Sonic Youth: Sonic Youth

Sonic Youth
Sonic Youth

In the public imagination, rock ‘n’ roll is tied to freedom. Elvis shakes his hips, teenagers scream for the Beatles like they’ve never screamed before, you get in the car, you hit the open road, you blare your music and ride off the edge of a cliff, free as a bird. You start a mosh pit, have wild sex, take drugs with abandon, destroy your enemies, do what you feel. You live fast, you die young, and so on and so forth.

Sonic Youth have one foot in that conventional (at this point) concept of rock ‘n’ roll freedom, but they simultaneously represent a tradition of freedom tied to the mind-expanding potential of art. They can be placed in a line of artists who followed their own impulses regardless of the strains of commerce or the dominant means of expression. They have as much in common with Fluxus, the Beat poets, the Pop artists, experimental filmmakers, conceptual modern-classic composers, free-jazz pioneers, and mystical poets as they do Chuck Berry and the Stones. They’re making rock music, but they’re also reaching for some kind of other place, trying to break past conventions and get to something new. They’re always straddled this line between rock and Art, between being a commercial rock band and being artistic adventurers always on a quest.

The story goes that Sonic Youth crossed some line into commercialism when they signed to Geffen Records in 1990, but the truth is they’ve been walking the same line right from the start. These reissues of three quite different Sonic Youth-related recordings reaffirm that feeling, giving a chance to experience the many dimensions of the musical universe the band has been exploring for the past quarter of a century.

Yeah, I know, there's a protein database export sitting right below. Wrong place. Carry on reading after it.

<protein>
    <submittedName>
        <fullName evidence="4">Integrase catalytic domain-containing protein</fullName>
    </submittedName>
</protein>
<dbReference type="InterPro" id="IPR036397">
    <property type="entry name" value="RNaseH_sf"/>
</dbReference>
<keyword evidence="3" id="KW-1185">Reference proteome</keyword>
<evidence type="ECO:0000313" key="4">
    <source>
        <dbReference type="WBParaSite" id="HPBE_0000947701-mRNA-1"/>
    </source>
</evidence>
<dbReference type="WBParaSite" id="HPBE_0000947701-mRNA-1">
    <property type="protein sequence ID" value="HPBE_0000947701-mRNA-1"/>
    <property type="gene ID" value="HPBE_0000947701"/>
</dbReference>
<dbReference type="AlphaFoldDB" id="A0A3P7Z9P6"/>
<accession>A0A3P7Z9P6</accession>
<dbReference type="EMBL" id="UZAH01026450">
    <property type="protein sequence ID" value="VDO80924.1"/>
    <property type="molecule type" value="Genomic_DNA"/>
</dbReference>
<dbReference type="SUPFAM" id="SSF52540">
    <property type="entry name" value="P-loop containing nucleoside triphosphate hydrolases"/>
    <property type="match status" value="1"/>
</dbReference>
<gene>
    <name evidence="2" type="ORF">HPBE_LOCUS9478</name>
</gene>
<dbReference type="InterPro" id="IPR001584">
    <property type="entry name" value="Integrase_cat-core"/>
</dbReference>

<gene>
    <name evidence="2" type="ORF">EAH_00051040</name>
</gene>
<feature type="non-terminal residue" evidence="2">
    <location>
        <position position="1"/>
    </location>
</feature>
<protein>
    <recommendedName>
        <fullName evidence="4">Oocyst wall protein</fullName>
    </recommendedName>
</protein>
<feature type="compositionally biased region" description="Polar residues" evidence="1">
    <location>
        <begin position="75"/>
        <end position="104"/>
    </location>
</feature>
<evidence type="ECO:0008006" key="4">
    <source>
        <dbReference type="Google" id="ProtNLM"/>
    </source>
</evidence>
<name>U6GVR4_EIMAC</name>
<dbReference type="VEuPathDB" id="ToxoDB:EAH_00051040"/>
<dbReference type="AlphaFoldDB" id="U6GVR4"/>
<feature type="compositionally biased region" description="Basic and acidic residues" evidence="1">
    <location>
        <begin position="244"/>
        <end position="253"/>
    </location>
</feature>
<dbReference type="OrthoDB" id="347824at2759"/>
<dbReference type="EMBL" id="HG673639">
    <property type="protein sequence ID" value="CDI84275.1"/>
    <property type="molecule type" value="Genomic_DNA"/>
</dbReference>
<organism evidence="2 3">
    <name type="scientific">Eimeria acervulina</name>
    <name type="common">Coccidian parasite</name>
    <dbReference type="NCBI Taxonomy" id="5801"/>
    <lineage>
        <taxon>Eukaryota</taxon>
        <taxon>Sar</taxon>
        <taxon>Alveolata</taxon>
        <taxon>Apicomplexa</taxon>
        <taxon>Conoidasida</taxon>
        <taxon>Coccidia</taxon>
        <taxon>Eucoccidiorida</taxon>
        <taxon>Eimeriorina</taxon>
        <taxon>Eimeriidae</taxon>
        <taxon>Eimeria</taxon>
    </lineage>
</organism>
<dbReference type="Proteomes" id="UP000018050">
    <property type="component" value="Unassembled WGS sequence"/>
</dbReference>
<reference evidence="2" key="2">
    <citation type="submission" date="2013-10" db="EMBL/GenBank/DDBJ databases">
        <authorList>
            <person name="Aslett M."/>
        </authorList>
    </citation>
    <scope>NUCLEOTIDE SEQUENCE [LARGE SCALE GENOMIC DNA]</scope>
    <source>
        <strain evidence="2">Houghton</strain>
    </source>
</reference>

Sonic Youth grew from the punk, no-wave, and art gallery scenes of late ’70s NYC. Sonic Youth the band’s 1982 debut EP, was released on Neutral Records, run by avant garde musician Glenn Branca, who also brought Thurston Moore and Lee Renaldo into the fold of his guitar ensembles. You’d expect Sonic Youth to sound especially intellectual, then…cold and experimental and heady. Yet the first line of the first song is “I’m not afraid to say I’m scared / in my bed I’m deep in prayer.” And that song. “Burning Spear”, also has a rhythmic, almost dance-oriented pulse to it.

In some ways Sonic Youth feels like it captures the essence of Sonic Youth. There’s the haunted feeling that would later occupy the entire Bad Moon Rising album. There’s a rock energy but it’s screwed around with, ripped down and then built back up. Kim Gordon’s vocals on “I Dreamed I Dream” have that same dream-poem quality of those on songs throughout the band’s discography (“fucking youth / working youth,” she repeats). The guitars slowly build in a particular way you can find on nearly every Sonic Youth release, up to and including their most recent album Sonic Nurse.

At the same time, Sonic Youth sounds first and foremost like a band in the midst of figuring out their personality. Drummer Richard Edson (who went on to act in films like Stranger Than Paradise and Do the Right Thing) plays in jazzy polyrhythms that fit awkwardly with the rest of the music, pointing them shakily toward worldbeat. Moore’s singing voice sounds underdeveloped compared even to their next record, 1983’s Confusion Is Sex. The songs themselves capture a ghostly, eerie aura but don’t have the ferocity and presence they would soon have….or that they had already, judging by the live recordings added to Sonic Youth for this reissue. The seven live tracks recorded in 1981, including several songs that aren’t on the EP, have a dark, nervous energy missing from the studio recordings. The sound quality isn’t perfect, but the recordings themselves surpass the EP in giving a sense of where Sonic Youth was coming from when they began, the way that they were taking this hardcore intensity and melding it to a heady, experimental way of thinking about rock.